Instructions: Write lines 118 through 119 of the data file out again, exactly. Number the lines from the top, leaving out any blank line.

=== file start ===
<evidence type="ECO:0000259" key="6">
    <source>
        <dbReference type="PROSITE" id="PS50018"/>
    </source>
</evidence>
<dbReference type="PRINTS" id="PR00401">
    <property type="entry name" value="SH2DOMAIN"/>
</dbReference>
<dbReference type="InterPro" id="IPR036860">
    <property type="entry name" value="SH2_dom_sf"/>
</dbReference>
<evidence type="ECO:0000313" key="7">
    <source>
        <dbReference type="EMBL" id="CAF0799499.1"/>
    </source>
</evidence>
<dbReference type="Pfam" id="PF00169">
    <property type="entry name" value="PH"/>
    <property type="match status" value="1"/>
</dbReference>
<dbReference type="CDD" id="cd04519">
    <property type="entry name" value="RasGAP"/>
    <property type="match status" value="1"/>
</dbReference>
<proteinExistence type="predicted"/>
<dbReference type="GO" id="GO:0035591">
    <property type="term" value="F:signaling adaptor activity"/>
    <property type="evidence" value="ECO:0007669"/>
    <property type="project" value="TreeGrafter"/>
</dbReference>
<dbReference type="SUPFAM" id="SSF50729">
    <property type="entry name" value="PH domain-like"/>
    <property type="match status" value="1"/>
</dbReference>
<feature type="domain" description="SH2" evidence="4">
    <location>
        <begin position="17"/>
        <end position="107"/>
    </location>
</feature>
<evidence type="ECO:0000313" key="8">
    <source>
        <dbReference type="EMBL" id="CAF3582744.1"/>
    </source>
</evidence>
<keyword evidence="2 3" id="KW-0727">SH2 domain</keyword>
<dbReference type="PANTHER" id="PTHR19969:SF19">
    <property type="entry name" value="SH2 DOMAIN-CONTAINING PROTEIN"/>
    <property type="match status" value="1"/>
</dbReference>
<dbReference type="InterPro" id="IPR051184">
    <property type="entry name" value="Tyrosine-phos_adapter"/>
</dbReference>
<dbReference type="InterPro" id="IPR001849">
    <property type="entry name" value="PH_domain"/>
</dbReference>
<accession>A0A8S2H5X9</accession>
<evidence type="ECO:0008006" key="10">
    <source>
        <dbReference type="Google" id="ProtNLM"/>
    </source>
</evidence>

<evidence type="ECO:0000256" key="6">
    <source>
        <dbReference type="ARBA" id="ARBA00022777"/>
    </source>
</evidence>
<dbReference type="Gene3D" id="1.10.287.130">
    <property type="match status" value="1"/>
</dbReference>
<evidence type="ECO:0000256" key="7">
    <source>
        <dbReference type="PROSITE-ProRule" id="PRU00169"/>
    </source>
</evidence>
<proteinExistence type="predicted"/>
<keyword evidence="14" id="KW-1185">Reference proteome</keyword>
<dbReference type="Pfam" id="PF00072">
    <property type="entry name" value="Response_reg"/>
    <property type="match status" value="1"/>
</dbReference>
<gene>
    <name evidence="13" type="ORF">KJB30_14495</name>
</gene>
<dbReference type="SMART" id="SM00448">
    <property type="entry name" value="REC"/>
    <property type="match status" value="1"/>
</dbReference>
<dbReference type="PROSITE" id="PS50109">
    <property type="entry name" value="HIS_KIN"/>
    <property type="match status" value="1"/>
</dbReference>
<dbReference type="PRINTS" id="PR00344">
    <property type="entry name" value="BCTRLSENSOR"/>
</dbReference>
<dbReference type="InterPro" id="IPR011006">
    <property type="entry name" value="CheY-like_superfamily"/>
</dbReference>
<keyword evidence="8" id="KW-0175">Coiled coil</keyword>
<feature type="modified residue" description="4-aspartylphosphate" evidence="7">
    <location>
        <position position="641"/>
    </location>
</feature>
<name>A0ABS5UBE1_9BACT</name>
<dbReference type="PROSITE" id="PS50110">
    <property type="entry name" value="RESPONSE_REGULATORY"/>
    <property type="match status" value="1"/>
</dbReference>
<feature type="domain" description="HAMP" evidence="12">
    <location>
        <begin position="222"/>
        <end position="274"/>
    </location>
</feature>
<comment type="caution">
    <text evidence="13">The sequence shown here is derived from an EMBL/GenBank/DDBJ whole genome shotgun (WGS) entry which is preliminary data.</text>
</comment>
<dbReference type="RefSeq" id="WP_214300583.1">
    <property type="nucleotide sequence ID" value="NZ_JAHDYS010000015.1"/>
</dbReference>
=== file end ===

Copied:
</comment>
<dbReference type="RefSeq" id="WP_214300583.1">